The electronics industry and the global economy as a whole has been severely hit by the Coronavirus outbreak which has recently been renamed by the World Health Organization as COVID-19 according to New York Times. The WHO said it had chosen a name for the disease that makes no reference to places, animals, or people to avoid stigma.
There is currently a quarantine in place for thousands of people across China and further afield which has left some people working from home to try and cope with the backlog of work.
The electronics supply chain has faced many hurdles in recent years including the US-China trade war, and the current situation has created further uncertainty. With flights being cancelled in and out of China, there are delays at ports and freight is being held up at customs.
Many major electronics companies have component manufacturing and PCB assembly facilities in China, including Wuhan, the epicentre of the novel Coronavirus.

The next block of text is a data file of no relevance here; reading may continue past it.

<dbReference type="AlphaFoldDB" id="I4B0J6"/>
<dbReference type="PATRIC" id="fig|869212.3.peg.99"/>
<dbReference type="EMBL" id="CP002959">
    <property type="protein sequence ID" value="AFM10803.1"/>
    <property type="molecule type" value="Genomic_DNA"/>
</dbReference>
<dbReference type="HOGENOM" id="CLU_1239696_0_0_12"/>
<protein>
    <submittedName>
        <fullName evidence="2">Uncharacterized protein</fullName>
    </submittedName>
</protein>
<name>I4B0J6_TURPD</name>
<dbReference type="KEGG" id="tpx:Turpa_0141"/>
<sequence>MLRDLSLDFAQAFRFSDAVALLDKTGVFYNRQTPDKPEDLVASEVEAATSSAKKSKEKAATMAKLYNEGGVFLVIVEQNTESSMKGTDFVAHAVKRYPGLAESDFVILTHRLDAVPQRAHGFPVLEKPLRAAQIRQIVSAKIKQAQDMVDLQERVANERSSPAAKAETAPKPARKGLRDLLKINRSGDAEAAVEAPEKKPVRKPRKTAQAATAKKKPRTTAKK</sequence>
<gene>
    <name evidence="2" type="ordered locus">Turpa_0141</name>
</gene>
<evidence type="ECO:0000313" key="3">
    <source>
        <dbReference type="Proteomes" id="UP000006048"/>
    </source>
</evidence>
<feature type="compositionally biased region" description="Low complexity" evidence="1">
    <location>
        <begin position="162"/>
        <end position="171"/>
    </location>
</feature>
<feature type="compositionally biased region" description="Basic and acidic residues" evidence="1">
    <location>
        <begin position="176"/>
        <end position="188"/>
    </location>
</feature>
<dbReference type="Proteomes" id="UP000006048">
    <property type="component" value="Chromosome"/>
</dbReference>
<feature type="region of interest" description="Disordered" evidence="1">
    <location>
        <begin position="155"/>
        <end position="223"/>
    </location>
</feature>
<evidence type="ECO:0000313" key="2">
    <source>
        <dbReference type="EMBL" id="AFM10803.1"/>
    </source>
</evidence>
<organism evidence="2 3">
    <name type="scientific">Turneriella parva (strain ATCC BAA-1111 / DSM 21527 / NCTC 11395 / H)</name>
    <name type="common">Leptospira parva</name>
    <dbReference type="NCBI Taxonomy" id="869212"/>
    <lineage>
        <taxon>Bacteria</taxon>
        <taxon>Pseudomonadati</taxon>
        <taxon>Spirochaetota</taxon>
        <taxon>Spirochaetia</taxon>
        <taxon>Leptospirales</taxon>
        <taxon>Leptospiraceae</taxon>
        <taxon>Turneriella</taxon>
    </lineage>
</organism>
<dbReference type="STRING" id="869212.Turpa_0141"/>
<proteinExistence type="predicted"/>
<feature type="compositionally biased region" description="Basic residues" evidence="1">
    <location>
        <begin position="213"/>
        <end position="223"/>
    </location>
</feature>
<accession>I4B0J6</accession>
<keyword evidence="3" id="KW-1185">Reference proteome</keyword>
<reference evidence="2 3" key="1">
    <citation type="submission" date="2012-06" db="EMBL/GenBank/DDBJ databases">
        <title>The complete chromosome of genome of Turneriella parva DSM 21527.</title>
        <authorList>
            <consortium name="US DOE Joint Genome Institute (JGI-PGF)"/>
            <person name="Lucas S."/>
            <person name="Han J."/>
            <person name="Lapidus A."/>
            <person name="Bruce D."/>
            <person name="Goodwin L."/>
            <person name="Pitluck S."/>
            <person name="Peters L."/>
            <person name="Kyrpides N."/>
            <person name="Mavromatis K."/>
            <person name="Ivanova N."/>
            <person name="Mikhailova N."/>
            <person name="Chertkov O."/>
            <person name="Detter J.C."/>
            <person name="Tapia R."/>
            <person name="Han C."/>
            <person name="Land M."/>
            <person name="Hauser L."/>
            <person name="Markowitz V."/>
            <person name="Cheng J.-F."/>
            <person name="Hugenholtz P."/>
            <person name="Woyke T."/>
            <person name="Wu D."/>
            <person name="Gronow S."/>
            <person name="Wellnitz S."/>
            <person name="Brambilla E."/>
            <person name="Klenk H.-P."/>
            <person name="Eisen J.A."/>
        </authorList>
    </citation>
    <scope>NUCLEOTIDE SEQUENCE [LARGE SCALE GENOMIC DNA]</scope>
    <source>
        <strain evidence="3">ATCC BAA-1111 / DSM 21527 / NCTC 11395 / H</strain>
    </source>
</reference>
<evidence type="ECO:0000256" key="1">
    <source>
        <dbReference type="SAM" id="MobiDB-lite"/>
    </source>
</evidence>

Dependence on China is proving to be a problem and creating testing times for the electronics market. With the Lunar New Year holiday already having an impact on China’s supply chain the addition of the undetermined extension means it is unclear how long the impact will last. According to Forbes, the extension of the Lunar New Year shutdown has created a backlog in the world’s supply chain that will not be repaired for many weeks (at a minimum), and there is still a lot of uncertainty when factories will actually start up again, and what will happen when they do.
With factories closing for longer than expected, lead times for many components will increase, which in turn means excess electronic component inventory that manufacturers have on hand may become more valuable in the open market. Electronics manufacturers with surplus components may find that their stock could be redistributed to help combat the shortages in the market; those same manufacturers may also be looking to independent distributors to source components as lead times increase.